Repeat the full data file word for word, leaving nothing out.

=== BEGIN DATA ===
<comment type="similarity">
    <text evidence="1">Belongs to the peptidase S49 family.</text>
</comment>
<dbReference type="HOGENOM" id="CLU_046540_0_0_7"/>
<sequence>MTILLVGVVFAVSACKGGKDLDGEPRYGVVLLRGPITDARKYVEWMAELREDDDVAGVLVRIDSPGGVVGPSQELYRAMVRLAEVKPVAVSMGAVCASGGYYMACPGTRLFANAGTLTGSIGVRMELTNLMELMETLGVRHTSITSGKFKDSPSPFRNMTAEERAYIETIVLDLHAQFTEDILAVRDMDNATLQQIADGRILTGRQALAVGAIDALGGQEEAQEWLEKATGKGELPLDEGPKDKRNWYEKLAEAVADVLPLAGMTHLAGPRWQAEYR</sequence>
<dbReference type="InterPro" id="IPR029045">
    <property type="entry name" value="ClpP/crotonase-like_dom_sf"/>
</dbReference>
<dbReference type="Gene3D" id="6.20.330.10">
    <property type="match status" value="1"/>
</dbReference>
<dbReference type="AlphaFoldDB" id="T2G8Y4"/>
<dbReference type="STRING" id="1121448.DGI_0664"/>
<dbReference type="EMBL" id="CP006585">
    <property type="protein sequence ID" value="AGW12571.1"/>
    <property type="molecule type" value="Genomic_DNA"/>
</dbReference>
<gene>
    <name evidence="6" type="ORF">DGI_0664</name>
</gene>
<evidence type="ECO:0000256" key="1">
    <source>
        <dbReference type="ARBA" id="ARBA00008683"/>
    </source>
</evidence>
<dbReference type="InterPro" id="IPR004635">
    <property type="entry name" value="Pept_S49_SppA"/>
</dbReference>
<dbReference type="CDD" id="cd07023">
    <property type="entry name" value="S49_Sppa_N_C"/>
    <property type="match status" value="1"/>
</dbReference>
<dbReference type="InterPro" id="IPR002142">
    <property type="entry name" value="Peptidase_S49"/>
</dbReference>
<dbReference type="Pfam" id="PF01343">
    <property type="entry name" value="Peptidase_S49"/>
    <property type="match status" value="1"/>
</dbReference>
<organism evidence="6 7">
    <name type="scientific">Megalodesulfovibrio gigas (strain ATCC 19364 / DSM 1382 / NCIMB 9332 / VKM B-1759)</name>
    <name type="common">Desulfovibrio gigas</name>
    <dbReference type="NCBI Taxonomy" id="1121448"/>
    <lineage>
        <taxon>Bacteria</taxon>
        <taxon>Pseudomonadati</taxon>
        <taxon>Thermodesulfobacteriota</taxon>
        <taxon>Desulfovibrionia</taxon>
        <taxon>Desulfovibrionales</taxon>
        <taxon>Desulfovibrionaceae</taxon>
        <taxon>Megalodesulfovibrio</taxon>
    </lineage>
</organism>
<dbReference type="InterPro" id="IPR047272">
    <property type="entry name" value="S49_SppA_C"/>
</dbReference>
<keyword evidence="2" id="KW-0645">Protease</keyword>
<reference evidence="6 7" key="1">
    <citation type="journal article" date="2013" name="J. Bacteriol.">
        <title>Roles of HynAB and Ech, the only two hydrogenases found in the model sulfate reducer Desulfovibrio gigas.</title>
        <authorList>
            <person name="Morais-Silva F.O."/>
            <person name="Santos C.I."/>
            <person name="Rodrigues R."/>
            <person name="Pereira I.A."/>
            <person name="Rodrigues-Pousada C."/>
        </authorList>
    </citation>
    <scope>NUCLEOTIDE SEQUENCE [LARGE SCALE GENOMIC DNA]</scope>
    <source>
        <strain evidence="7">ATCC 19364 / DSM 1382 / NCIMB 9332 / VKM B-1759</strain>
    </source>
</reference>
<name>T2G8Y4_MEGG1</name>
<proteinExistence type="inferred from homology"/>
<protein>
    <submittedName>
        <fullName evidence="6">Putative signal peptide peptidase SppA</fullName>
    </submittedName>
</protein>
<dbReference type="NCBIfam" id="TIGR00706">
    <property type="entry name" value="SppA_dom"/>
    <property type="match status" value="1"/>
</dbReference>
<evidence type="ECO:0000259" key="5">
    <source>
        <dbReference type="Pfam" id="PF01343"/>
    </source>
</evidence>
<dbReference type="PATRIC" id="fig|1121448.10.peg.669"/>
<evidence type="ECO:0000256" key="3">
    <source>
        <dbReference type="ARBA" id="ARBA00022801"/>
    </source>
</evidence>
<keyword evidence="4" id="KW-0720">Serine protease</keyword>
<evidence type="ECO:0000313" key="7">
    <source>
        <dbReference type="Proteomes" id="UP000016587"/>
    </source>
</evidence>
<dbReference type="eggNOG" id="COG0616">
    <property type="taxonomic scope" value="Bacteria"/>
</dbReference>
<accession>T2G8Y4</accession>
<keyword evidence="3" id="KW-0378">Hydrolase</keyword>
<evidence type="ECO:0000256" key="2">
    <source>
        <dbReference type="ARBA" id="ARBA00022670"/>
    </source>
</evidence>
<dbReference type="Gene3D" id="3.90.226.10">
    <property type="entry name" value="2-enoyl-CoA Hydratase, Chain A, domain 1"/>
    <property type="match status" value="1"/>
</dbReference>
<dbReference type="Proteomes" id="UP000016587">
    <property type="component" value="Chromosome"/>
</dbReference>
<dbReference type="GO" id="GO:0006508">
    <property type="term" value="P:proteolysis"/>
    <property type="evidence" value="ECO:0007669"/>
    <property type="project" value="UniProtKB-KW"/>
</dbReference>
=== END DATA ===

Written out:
<comment type="similarity">
    <text evidence="1">Belongs to the peptidase S49 family.</text>
</comment>
<dbReference type="HOGENOM" id="CLU_046540_0_0_7"/>
<sequence>MTILLVGVVFAVSACKGGKDLDGEPRYGVVLLRGPITDARKYVEWMAELREDDDVAGVLVRIDSPGGVVGPSQELYRAMVRLAEVKPVAVSMGAVCASGGYYMACPGTRLFANAGTLTGSIGVRMELTNLMELMETLGVRHTSITSGKFKDSPSPFRNMTAEERAYIETIVLDLHAQFTEDILAVRDMDNATLQQIADGRILTGRQALAVGAIDALGGQEEAQEWLEKATGKGELPLDEGPKDKRNWYEKLAEAVADVLPLAGMTHLAGPRWQAEYR</sequence>
<dbReference type="InterPro" id="IPR029045">
    <property type="entry name" value="ClpP/crotonase-like_dom_sf"/>
</dbReference>
<dbReference type="Gene3D" id="6.20.330.10">
    <property type="match status" value="1"/>
</dbReference>
<dbReference type="AlphaFoldDB" id="T2G8Y4"/>
<dbReference type="STRING" id="1121448.DGI_0664"/>
<dbReference type="EMBL" id="CP006585">
    <property type="protein sequence ID" value="AGW12571.1"/>
    <property type="molecule type" value="Genomic_DNA"/>
</dbReference>
<gene>
    <name evidence="6" type="ORF">DGI_0664</name>
</gene>
<evidence type="ECO:0000256" key="1">
    <source>
        <dbReference type="ARBA" id="ARBA00008683"/>
    </source>
</evidence>
<dbReference type="InterPro" id="IPR004635">
    <property type="entry name" value="Pept_S49_SppA"/>
</dbReference>
<dbReference type="CDD" id="cd07023">
    <property type="entry name" value="S49_Sppa_N_C"/>
    <property type="match status" value="1"/>
</dbReference>
<dbReference type="InterPro" id="IPR002142">
    <property type="entry name" value="Peptidase_S49"/>
</dbReference>
<dbReference type="Pfam" id="PF01343">
    <property type="entry name" value="Peptidase_S49"/>
    <property type="match status" value="1"/>
</dbReference>
<organism evidence="6 7">
    <name type="scientific">Megalodesulfovibrio gigas (strain ATCC 19364 / DSM 1382 / NCIMB 9332 / VKM B-1759)</name>
    <name type="common">Desulfovibrio gigas</name>
    <dbReference type="NCBI Taxonomy" id="1121448"/>
    <lineage>
        <taxon>Bacteria</taxon>
        <taxon>Pseudomonadati</taxon>
        <taxon>Thermodesulfobacteriota</taxon>
        <taxon>Desulfovibrionia</taxon>
        <taxon>Desulfovibrionales</taxon>
        <taxon>Desulfovibrionaceae</taxon>
        <taxon>Megalodesulfovibrio</taxon>
    </lineage>
</organism>
<dbReference type="InterPro" id="IPR047272">
    <property type="entry name" value="S49_SppA_C"/>
</dbReference>
<keyword evidence="2" id="KW-0645">Protease</keyword>
<reference evidence="6 7" key="1">
    <citation type="journal article" date="2013" name="J. Bacteriol.">
        <title>Roles of HynAB and Ech, the only two hydrogenases found in the model sulfate reducer Desulfovibrio gigas.</title>
        <authorList>
            <person name="Morais-Silva F.O."/>
            <person name="Santos C.I."/>
            <person name="Rodrigues R."/>
            <person name="Pereira I.A."/>
            <person name="Rodrigues-Pousada C."/>
        </authorList>
    </citation>
    <scope>NUCLEOTIDE SEQUENCE [LARGE SCALE GENOMIC DNA]</scope>
    <source>
        <strain evidence="7">ATCC 19364 / DSM 1382 / NCIMB 9332 / VKM B-1759</strain>
    </source>
</reference>
<name>T2G8Y4_MEGG1</name>
<proteinExistence type="inferred from homology"/>
<protein>
    <submittedName>
        <fullName evidence="6">Putative signal peptide peptidase SppA</fullName>
    </submittedName>
</protein>
<dbReference type="NCBIfam" id="TIGR00706">
    <property type="entry name" value="SppA_dom"/>
    <property type="match status" value="1"/>
</dbReference>
<evidence type="ECO:0000259" key="5">
    <source>
        <dbReference type="Pfam" id="PF01343"/>
    </source>
</evidence>
<dbReference type="PATRIC" id="fig|1121448.10.peg.669"/>
<evidence type="ECO:0000256" key="3">
    <source>
        <dbReference type="ARBA" id="ARBA00022801"/>
    </source>
</evidence>
<keyword evidence="4" id="KW-0720">Serine protease</keyword>
<evidence type="ECO:0000313" key="7">
    <source>
        <dbReference type="Proteomes" id="UP000016587"/>
    </source>
</evidence>
<dbReference type="eggNOG" id="COG0616">
    <property type="taxonomic scope" value="Bacteria"/>
</dbReference>
<accession>T2G8Y4</accession>
<keyword evidence="3" id="KW-0378">Hydrolase</keyword>
<evidence type="ECO:0000256" key="2">
    <source>
        <dbReference type="ARBA" id="ARBA00022670"/>
    </source>
</evidence>
<dbReference type="Gene3D" id="3.90.226.10">
    <property type="entry name" value="2-enoyl-CoA Hydratase, Chain A, domain 1"/>
    <property type="match status" value="1"/>
</dbReference>
<dbReference type="Proteomes" id="UP000016587">
    <property type="component" value="Chromosome"/>
</dbReference>
<dbReference type="GO" id="GO:0006508">
    <property type="term" value="P:proteolysis"/>
    <property type="evidence" value="ECO:0007669"/>
    <property type="project" value="UniProtKB-KW"/>
</dbReference>